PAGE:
Living Under The Hood - Keeping Cooling Systems in Check -

Living Under The Hood – Keeping Cooling Systems in Check

Adapted from Gary Goms' article in Underhood Service

Once a cooling system suffers long-term neglect, it turns into an ongoing source of problems for the owner and the service technician because when corrosion starts to take place, the effects cant be reversed. For that single reason, its especially important to understand the Complete Cooling System Service.

Corrosive Effects
The first step to a cooling system check is to look for corrosive influences. Remember, ethylene glycol-based coolants incorporate a considerable additive package thats designed to control the extremely corrosive tendencies of the coolant itself. The additive package not only prevents corrosion, it also prevents electrolysis, which is the tendency of different metals to dissolve and migrate throughout the coolant. This migration is caused by a mild electric current flow that is caused by dissimilar metals being suspended in a water-based liquid. Thus, when the additive package is depleted, critical gasket sealing surfaces become eroded and coolant passage tubes in the radiator become clogged. In addition, sediment caused by rust from iron cylinder blocks settles to the bottom of the engines water jackets, which further decreases the ability of the coolant to dissipate heat.

Once corrosion and electrolysis wreak havoc throughout the cooling system, the future life of the cooling system has been compromised to the point that replacing radiators, heater cores, cylinder head gaskets and other expensive components will become common practice for the owner. As for water pumps, consider that when highly abrasive iron oxides become suspended in the coolant, the life of any new water pump seal becomes severely limited.

Radiator Inspection
In order to make radiators lighter and more efficient, manufacturers began making the cooling tubes thinner and packing more cooling fins between the tubes. The downsides of such a design, obviously, are cooling tubes that will clog easily and fins that rapidly accumulate road debris. Because of these two factors, water pumps must develop more pressure to circulate coolant, and electric cooling fans must run faster to draw air through denser radiator cores. The objective of any complete cooling system service, of course, is to keep the radiator core as internally and externally clean as possible.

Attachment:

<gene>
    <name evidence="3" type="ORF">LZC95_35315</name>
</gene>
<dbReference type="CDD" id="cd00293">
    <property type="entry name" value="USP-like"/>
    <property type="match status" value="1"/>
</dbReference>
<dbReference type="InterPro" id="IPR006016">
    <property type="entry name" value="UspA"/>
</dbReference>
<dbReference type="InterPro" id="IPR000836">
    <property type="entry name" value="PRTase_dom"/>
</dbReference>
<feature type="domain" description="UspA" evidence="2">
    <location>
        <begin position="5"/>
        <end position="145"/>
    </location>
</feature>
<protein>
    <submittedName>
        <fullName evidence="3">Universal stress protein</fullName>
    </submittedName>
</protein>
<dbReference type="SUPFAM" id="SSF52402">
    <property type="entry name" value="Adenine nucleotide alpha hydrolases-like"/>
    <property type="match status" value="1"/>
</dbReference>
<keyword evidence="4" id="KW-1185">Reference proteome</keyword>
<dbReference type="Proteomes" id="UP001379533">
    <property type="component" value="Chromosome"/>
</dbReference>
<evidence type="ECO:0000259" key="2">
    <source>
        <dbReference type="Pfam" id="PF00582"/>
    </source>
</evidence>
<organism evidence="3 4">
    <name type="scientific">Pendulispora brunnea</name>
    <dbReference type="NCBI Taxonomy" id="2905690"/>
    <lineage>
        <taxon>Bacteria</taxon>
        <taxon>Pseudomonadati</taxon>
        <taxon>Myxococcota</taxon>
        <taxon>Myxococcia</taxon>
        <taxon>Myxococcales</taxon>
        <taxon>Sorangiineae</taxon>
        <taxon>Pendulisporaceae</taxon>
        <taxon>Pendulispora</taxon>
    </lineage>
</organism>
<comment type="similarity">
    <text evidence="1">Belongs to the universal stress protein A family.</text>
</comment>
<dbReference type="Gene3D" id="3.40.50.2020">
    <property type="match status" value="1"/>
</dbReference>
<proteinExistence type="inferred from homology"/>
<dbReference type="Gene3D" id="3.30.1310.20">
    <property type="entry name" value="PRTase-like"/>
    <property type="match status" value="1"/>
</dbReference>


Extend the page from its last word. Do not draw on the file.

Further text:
Keep in mind that clogged radiators tend to cause gradual engine overheating, particularly when the vehicle is climbing long gradients over plateaus and high mountain passes. The overheating occurs because a critical number of radiator cooling tubes are clogged. The clogging usually occurs because dirty coolant has been poured back into the radiator after a cooling system component, like a water pump, has been replaced. The clogging may also take place after a severe overheating condition has occurred when sediment from the engine water jackets has been deposited in the radiator core tubes. Although reverse-flushing might remove some of the clogging, I would recommend that the radiator either be replaced or repaired, especially if the overheating condition has reached the severe stage.

Cooling Fans
Like the radiator, electric cooling fan performance is often taken for granted. In reality, modern cooling fan design and operating strategy have become very sophisticated. Some fans are designed as two-speed units, with the low-speed application being used, lets say, 90% of the time. The only time the high-speed application will activate is during high temperatures or high loads.

Consequently, when performing the complete cooling system service, its very important to test the cooling fan for its correct programmed operation. In most applications, the cooling fan will activate when the air conditioning system or compressor clutch is activated. Other applications may require coolant outlet temperatures to rise as high as 230 F before the PCM will command the fan relay to close and activate the cooling fan itself.

Capping it Off: The Theromostat
Several manufacturers have recently issued statements about severe engine damage caused by the effects of sludging and gelling of crankcase oil in their engines. In my experience, when the water condensation is combined with oil and combustion byproducts like carbon and sulfur, the oil thickens into sludge. This sludge accumulates inside the engine and eventually clogs the oil pickup screen and vital lubrication passages.

Gelling, on the other hand, is usually caused by the long-term oxidation of hot oil. As neglected crankcase oil begins to oxidize, it forms a gelatin-like substance that, like sludge, clogs vital lubrication passages in the engine.

Its important to understand that, while sludging or gelling is primarily caused by neglected or unperformed oil changes, it is also aggravated by poorly performing cooling systems. In years past, engines were operated at 195 F in order to better vaporize the fuel and evaporate condensation from the crankcase oil. In direct contrast, some engine designers are now actually running their engines cooler, often at 170-180 F operating temperature, in order to accommodate higher static compression ratios.